Sassi Holford’s 1989 ‘convertible’ wedding gown was the last word in bold style, winning a national award and helping set her label on course for the decades to come
Words: Libby Norman
Fashion of the 1980s doesn’t get a fair press and, when it comes to bridal, it is usually defined by one famous royal dress. Yet this was the decade that saw both extreme romanticism and radical reinvention – these were bold times.
Still a defining British wedding label today, Sassi Holford started out in the dawn of the decade in the West Country. Self taught, Sassi had what she describes as: “the audacity of youth”. After making a gown for a friend in need, she moved on to make several more and decided she loved it. Her business was newly minted around the time Charles and Diana got married in 1981.
“By the age of 21, Sassi Holford was stocked in London’s ‘big three’ for bridal”
Anyone who was there knows that wedding was a huge event, and with feverish anticipation about who would get the first royal copy out there. Sassi took on the challenge: “I sat up all night after the Royal Wedding and made a complete replica, right down to the 25-foot train. Then I got in my old car and drove it across Exmoor to Banbury’s department store in Barnstaple, where I persuaded them to put it in the front window”.
This singlehanded marketing coup garnered publicity, but replicas were not Sassi Holford’s speciality. She was developing an original look based around elegant lines with the finest fabrics. While full skirts and bows were hallmarks of the time and had to be in the mix, she also experimented with alternative takes, such as slinky evening-style gowns with jackets.
Three years in – so by the age of 21 – Sassi Holford’s gowns were stocked in London’s then ‘big three’ for bridal – Dickins & Jones, Liberty and Harrods. She says: “It does sound extraordinary now, but that’s what happened. Young people are resilient, resistant to knocks. If things didn’t go my way, I’d dust myself off and try again – and in the 1980s, young designers did have space to develop.” By 1987, Sassi had won the first of many awards; that defining first was for innovation.
Innovator though Sassi Holford certainly was, this 1989 gown was out there. The ruched and strapless bodice had a removable cummerbund belt featuring silk appliqué roses. A bolero jacket with leg-of-mutton sleeves topped off the gown.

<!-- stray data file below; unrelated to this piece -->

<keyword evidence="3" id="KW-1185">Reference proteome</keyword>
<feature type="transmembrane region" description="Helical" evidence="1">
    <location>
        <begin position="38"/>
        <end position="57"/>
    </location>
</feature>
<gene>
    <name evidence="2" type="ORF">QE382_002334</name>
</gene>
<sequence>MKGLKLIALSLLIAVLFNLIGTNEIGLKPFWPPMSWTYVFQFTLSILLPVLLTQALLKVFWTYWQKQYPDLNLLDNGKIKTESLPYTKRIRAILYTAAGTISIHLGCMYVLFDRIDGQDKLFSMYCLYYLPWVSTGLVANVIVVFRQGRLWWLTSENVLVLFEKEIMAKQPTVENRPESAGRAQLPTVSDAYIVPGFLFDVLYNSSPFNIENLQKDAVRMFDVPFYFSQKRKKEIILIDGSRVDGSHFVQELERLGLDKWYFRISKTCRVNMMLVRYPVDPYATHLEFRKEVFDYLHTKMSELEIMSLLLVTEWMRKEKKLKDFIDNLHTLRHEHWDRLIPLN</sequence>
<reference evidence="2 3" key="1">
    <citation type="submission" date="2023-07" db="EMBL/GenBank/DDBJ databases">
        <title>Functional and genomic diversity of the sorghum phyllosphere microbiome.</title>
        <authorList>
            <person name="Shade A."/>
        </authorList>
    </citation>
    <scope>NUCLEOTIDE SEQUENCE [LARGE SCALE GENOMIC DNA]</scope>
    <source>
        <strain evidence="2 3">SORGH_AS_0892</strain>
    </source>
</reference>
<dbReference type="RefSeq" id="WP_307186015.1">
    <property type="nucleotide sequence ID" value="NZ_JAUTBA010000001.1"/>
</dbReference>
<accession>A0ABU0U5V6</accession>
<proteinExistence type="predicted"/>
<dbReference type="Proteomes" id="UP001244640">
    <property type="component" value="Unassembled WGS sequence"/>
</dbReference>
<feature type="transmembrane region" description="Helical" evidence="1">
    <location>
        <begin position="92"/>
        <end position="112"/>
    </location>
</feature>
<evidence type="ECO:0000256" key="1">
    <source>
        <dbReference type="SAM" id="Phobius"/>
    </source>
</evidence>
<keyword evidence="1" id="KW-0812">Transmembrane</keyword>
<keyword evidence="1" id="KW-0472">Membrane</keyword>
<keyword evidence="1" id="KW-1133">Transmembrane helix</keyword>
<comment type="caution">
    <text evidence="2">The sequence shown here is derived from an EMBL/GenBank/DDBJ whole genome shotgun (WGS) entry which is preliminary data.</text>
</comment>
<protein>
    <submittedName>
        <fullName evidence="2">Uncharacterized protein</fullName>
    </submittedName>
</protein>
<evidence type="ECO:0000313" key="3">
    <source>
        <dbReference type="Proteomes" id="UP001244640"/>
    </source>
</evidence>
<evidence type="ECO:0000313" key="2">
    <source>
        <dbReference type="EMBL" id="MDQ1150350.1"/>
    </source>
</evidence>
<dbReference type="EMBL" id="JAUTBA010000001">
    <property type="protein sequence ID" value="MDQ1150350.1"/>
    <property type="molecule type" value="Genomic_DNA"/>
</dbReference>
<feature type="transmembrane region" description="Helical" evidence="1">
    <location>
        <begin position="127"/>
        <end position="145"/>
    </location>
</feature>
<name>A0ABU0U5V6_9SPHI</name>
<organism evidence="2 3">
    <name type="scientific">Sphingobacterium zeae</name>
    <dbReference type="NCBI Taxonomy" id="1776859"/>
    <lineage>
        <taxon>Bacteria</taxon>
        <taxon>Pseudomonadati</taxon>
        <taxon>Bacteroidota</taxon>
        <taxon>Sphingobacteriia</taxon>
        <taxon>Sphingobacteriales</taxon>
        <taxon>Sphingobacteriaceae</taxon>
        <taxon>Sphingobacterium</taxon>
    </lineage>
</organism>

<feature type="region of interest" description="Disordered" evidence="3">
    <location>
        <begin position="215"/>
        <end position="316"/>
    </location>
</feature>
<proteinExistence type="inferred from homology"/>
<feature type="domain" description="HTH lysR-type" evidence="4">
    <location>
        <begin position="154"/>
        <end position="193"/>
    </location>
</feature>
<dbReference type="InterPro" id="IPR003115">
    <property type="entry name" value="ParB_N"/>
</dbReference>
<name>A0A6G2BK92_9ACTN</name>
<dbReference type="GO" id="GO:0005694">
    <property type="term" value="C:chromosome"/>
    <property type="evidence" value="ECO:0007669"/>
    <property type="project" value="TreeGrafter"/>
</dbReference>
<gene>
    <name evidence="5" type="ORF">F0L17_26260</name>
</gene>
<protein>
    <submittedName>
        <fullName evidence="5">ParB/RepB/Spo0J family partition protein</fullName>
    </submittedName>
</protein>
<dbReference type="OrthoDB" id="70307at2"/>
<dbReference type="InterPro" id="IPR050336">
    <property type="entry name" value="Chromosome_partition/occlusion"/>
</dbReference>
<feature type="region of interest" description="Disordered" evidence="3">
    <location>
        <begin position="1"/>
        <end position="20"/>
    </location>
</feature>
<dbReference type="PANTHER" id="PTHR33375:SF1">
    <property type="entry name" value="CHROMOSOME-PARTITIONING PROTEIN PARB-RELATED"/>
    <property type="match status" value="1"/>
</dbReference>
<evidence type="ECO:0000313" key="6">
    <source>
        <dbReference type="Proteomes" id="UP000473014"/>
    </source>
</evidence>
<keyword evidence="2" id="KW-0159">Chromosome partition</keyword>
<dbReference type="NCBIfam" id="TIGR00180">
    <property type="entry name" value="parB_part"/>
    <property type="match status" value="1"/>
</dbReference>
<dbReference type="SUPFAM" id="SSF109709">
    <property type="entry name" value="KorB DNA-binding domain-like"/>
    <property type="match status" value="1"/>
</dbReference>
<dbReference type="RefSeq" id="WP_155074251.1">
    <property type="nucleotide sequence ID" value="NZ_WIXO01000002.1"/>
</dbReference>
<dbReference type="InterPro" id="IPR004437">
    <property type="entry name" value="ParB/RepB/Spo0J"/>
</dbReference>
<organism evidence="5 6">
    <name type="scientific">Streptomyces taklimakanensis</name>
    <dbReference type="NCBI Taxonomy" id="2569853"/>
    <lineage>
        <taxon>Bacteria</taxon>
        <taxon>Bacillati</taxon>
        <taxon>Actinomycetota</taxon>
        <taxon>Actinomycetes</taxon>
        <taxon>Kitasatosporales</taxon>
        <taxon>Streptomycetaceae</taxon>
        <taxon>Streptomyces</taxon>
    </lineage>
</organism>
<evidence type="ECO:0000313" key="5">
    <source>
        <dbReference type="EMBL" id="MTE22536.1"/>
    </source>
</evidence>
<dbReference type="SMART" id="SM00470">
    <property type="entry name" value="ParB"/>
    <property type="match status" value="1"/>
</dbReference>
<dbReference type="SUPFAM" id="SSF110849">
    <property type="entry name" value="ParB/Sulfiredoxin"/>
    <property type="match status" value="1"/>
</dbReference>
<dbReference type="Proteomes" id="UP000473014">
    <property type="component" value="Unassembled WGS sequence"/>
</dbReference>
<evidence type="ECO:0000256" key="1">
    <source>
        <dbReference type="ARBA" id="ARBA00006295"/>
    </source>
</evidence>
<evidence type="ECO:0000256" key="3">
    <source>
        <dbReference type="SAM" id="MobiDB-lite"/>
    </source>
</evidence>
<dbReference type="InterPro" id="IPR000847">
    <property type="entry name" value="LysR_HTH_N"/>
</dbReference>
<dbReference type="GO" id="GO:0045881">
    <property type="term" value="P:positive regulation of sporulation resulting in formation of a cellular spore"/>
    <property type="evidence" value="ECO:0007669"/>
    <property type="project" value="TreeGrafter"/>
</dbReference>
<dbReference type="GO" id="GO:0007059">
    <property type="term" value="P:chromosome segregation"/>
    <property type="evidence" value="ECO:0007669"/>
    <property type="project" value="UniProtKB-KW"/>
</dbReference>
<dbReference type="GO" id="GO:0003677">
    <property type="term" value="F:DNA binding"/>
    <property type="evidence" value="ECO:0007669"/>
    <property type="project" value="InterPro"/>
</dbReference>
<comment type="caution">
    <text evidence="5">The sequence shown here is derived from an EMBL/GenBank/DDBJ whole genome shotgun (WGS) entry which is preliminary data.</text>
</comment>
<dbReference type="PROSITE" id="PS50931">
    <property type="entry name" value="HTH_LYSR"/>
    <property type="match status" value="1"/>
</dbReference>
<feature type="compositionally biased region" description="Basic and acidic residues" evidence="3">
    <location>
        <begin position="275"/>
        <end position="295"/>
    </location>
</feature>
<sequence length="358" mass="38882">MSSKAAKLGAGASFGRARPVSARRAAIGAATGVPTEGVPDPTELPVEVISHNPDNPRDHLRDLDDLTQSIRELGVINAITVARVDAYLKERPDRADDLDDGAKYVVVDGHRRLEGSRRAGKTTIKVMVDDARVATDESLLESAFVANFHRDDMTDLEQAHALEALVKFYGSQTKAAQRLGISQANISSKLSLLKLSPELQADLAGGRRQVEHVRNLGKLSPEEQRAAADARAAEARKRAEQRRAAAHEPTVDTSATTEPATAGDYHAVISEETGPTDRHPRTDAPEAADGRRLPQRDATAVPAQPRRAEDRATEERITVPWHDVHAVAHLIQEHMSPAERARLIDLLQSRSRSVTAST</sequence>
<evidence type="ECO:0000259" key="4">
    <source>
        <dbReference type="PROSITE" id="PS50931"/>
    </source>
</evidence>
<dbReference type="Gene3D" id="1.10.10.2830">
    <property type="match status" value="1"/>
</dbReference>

The skirt was the masterstroke. Wide and full, it was actually a removable top layer with a form-fitting skirt beneath. Here was one of the first wedding gowns specifically designed for easy day-to-evening transformation.
“Here was one of the first gowns designed for day-to-evening transformation”
It was, says Sassi, a catchy idea and won a top award from Brides magazine. “It was not my most commercially successful design, but definitely a talking-point and attracted lots of publicity. Of course, weddings were different back then – parents were much more involved in decisions. This was a gown the bride might choose, but it was not going to be approved by her mother.”
Looking at it now, the gown is resolutely ‘80s, but also a trailblazer. Sassi says: “It’s completely of its era with that sexy and exaggerated shape, but the concept is ahead of the times. Now most brides want one amazing gown with the versatility to take them from ceremony to party. So the idea of the adaptable gown still informs how we design for brides today.”
About Sassi Holford
Sassi Holford has won multiple awards during her more than 35-year career – most recently Best British Bridal Designer at the 2016 Bridal Buyer Awards. Her Taunton boutique is also the company’s base, where every wedding gown is designed and handmade. The London flagship boutique moved to a new and larger Chelsea location last year at 82 Fulham Road, where contemporary collections for mothers of the bride and occasion goers have joined main collection and London exclusive wedding gowns. sassiholford.com